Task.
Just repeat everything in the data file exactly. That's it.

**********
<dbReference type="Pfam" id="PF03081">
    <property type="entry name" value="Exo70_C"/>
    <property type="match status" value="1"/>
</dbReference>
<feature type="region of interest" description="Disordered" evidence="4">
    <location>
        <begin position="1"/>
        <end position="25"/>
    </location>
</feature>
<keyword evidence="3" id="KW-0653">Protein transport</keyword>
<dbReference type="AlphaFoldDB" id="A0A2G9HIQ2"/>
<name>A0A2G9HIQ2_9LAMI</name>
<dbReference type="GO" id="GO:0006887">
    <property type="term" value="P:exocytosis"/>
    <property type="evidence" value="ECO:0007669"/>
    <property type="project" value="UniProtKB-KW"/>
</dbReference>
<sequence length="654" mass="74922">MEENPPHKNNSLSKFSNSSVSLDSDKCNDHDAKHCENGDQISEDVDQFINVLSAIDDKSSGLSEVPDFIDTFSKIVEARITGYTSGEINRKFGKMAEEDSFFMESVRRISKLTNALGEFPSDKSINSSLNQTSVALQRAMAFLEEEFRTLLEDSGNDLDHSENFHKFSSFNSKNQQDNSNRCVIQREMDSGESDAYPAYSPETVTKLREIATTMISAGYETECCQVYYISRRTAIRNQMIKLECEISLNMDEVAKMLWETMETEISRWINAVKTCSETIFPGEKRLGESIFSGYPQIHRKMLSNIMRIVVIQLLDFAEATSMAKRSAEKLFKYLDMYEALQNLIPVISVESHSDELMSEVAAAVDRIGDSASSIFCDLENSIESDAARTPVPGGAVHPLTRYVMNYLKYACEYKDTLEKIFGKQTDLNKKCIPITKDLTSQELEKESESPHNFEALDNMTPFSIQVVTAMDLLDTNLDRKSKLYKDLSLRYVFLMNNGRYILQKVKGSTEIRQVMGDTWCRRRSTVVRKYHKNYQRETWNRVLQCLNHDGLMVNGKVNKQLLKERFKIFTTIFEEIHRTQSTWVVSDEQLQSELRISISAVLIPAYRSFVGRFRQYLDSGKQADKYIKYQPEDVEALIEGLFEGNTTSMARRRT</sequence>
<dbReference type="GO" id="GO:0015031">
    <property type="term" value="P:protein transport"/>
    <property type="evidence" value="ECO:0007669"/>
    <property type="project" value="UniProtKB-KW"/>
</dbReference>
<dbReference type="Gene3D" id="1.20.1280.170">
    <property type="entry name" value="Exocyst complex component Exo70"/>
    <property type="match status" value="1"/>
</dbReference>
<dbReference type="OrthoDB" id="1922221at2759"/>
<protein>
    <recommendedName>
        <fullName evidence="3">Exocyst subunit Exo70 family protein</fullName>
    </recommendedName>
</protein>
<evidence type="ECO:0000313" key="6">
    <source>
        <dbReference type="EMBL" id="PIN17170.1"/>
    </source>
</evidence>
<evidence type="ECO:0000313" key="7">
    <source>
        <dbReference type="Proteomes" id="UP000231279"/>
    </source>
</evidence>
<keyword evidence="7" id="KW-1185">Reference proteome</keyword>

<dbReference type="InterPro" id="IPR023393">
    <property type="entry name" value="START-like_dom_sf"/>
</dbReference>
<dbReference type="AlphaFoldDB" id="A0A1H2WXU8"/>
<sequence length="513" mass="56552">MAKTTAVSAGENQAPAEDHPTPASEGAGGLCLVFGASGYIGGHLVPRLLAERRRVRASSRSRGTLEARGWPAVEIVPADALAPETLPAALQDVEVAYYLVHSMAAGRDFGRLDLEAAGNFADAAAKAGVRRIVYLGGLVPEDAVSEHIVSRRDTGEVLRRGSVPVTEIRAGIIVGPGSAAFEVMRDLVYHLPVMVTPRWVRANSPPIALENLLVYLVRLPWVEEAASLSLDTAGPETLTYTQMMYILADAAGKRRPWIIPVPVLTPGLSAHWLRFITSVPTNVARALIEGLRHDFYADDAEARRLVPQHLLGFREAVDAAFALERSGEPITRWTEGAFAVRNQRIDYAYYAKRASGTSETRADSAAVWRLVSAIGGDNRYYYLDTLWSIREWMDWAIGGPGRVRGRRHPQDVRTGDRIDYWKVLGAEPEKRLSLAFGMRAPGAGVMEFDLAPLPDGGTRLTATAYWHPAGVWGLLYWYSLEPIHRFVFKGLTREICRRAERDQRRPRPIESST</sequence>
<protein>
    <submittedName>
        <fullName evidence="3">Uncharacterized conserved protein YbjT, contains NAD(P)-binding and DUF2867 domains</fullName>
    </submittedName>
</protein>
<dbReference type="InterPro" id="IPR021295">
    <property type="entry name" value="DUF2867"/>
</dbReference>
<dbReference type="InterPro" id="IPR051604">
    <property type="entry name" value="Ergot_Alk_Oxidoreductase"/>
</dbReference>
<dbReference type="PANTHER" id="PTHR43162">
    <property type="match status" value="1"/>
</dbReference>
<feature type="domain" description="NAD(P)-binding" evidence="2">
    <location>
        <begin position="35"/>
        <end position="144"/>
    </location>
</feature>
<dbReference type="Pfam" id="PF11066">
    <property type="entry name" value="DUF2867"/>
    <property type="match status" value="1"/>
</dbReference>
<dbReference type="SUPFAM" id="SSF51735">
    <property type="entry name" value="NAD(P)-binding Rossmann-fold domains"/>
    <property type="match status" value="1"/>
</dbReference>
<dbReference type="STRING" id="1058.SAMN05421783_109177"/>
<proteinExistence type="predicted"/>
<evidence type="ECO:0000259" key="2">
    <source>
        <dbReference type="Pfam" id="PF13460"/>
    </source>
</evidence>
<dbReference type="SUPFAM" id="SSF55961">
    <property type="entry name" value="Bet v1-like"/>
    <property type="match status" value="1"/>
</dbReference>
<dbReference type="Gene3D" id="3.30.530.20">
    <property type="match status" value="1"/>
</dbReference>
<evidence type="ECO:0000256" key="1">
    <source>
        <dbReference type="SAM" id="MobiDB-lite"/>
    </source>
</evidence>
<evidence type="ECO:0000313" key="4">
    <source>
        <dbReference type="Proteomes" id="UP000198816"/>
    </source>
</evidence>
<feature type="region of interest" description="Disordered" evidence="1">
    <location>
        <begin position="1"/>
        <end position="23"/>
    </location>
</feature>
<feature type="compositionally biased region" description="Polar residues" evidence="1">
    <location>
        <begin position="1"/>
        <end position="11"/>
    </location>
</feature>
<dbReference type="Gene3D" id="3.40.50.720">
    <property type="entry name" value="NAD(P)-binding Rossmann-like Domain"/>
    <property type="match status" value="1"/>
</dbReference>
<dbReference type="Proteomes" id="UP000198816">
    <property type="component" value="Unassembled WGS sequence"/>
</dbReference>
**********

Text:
<dbReference type="Pfam" id="PF03081">
    <property type="entry name" value="Exo70_C"/>
    <property type="match status" value="1"/>
</dbReference>
<feature type="region of interest" description="Disordered" evidence="4">
    <location>
        <begin position="1"/>
        <end position="25"/>
    </location>
</feature>
<keyword evidence="3" id="KW-0653">Protein transport</keyword>
<dbReference type="AlphaFoldDB" id="A0A2G9HIQ2"/>
<name>A0A2G9HIQ2_9LAMI</name>
<dbReference type="GO" id="GO:0006887">
    <property type="term" value="P:exocytosis"/>
    <property type="evidence" value="ECO:0007669"/>
    <property type="project" value="UniProtKB-KW"/>
</dbReference>
<sequence length="654" mass="74922">MEENPPHKNNSLSKFSNSSVSLDSDKCNDHDAKHCENGDQISEDVDQFINVLSAIDDKSSGLSEVPDFIDTFSKIVEARITGYTSGEINRKFGKMAEEDSFFMESVRRISKLTNALGEFPSDKSINSSLNQTSVALQRAMAFLEEEFRTLLEDSGNDLDHSENFHKFSSFNSKNQQDNSNRCVIQREMDSGESDAYPAYSPETVTKLREIATTMISAGYETECCQVYYISRRTAIRNQMIKLECEISLNMDEVAKMLWETMETEISRWINAVKTCSETIFPGEKRLGESIFSGYPQIHRKMLSNIMRIVVIQLLDFAEATSMAKRSAEKLFKYLDMYEALQNLIPVISVESHSDELMSEVAAAVDRIGDSASSIFCDLENSIESDAARTPVPGGAVHPLTRYVMNYLKYACEYKDTLEKIFGKQTDLNKKCIPITKDLTSQELEKESESPHNFEALDNMTPFSIQVVTAMDLLDTNLDRKSKLYKDLSLRYVFLMNNGRYILQKVKGSTEIRQVMGDTWCRRRSTVVRKYHKNYQRETWNRVLQCLNHDGLMVNGKVNKQLLKERFKIFTTIFEEIHRTQSTWVVSDEQLQSELRISISAVLIPAYRSFVGRFRQYLDSGKQADKYIKYQPEDVEALIEGLFEGNTTSMARRRT</sequence>
<dbReference type="GO" id="GO:0015031">
    <property type="term" value="P:protein transport"/>
    <property type="evidence" value="ECO:0007669"/>
    <property type="project" value="UniProtKB-KW"/>
</dbReference>
<dbReference type="Gene3D" id="1.20.1280.170">
    <property type="entry name" value="Exocyst complex component Exo70"/>
    <property type="match status" value="1"/>
</dbReference>
<dbReference type="OrthoDB" id="1922221at2759"/>
<protein>
    <recommendedName>
        <fullName evidence="3">Exocyst subunit Exo70 family protein</fullName>
    </recommendedName>
</protein>
<evidence type="ECO:0000313" key="6">
    <source>
        <dbReference type="EMBL" id="PIN17170.1"/>
    </source>
</evidence>
<evidence type="ECO:0000313" key="7">
    <source>
        <dbReference type="Proteomes" id="UP000231279"/>
    </source>
</evidence>
<keyword evidence="7" id="KW-1185">Reference proteome</keyword>

<dbReference type="InterPro" id="IPR023393">
    <property type="entry name" value="START-like_dom_sf"/>
</dbReference>
<dbReference type="AlphaFoldDB" id="A0A1H2WXU8"/>
<sequence length="513" mass="56552">MAKTTAVSAGENQAPAEDHPTPASEGAGGLCLVFGASGYIGGHLVPRLLAERRRVRASSRSRGTLEARGWPAVEIVPADALAPETLPAALQDVEVAYYLVHSMAAGRDFGRLDLEAAGNFADAAAKAGVRRIVYLGGLVPEDAVSEHIVSRRDTGEVLRRGSVPVTEIRAGIIVGPGSAAFEVMRDLVYHLPVMVTPRWVRANSPPIALENLLVYLVRLPWVEEAASLSLDTAGPETLTYTQMMYILADAAGKRRPWIIPVPVLTPGLSAHWLRFITSVPTNVARALIEGLRHDFYADDAEARRLVPQHLLGFREAVDAAFALERSGEPITRWTEGAFAVRNQRIDYAYYAKRASGTSETRADSAAVWRLVSAIGGDNRYYYLDTLWSIREWMDWAIGGPGRVRGRRHPQDVRTGDRIDYWKVLGAEPEKRLSLAFGMRAPGAGVMEFDLAPLPDGGTRLTATAYWHPAGVWGLLYWYSLEPIHRFVFKGLTREICRRAERDQRRPRPIESST</sequence>
<protein>
    <submittedName>
        <fullName evidence="3">Uncharacterized conserved protein YbjT, contains NAD(P)-binding and DUF2867 domains</fullName>
    </submittedName>
</protein>
<dbReference type="InterPro" id="IPR021295">
    <property type="entry name" value="DUF2867"/>
</dbReference>
<dbReference type="InterPro" id="IPR051604">
    <property type="entry name" value="Ergot_Alk_Oxidoreductase"/>
</dbReference>
<dbReference type="PANTHER" id="PTHR43162">
    <property type="match status" value="1"/>
</dbReference>
<feature type="domain" description="NAD(P)-binding" evidence="2">
    <location>
        <begin position="35"/>
        <end position="144"/>
    </location>
</feature>
<dbReference type="Pfam" id="PF11066">
    <property type="entry name" value="DUF2867"/>
    <property type="match status" value="1"/>
</dbReference>
<dbReference type="SUPFAM" id="SSF51735">
    <property type="entry name" value="NAD(P)-binding Rossmann-fold domains"/>
    <property type="match status" value="1"/>
</dbReference>
<dbReference type="STRING" id="1058.SAMN05421783_109177"/>
<proteinExistence type="predicted"/>
<evidence type="ECO:0000259" key="2">
    <source>
        <dbReference type="Pfam" id="PF13460"/>
    </source>
</evidence>
<dbReference type="SUPFAM" id="SSF55961">
    <property type="entry name" value="Bet v1-like"/>
    <property type="match status" value="1"/>
</dbReference>
<dbReference type="Gene3D" id="3.30.530.20">
    <property type="match status" value="1"/>
</dbReference>
<evidence type="ECO:0000256" key="1">
    <source>
        <dbReference type="SAM" id="MobiDB-lite"/>
    </source>
</evidence>
<evidence type="ECO:0000313" key="4">
    <source>
        <dbReference type="Proteomes" id="UP000198816"/>
    </source>
</evidence>
<feature type="region of interest" description="Disordered" evidence="1">
    <location>
        <begin position="1"/>
        <end position="23"/>
    </location>
</feature>
<feature type="compositionally biased region" description="Polar residues" evidence="1">
    <location>
        <begin position="1"/>
        <end position="11"/>
    </location>
</feature>
<dbReference type="Gene3D" id="3.40.50.720">
    <property type="entry name" value="NAD(P)-binding Rossmann-like Domain"/>
    <property type="match status" value="1"/>
</dbReference>
<dbReference type="Proteomes" id="UP000198816">
    <property type="component" value="Unassembled WGS sequence"/>
</dbReference>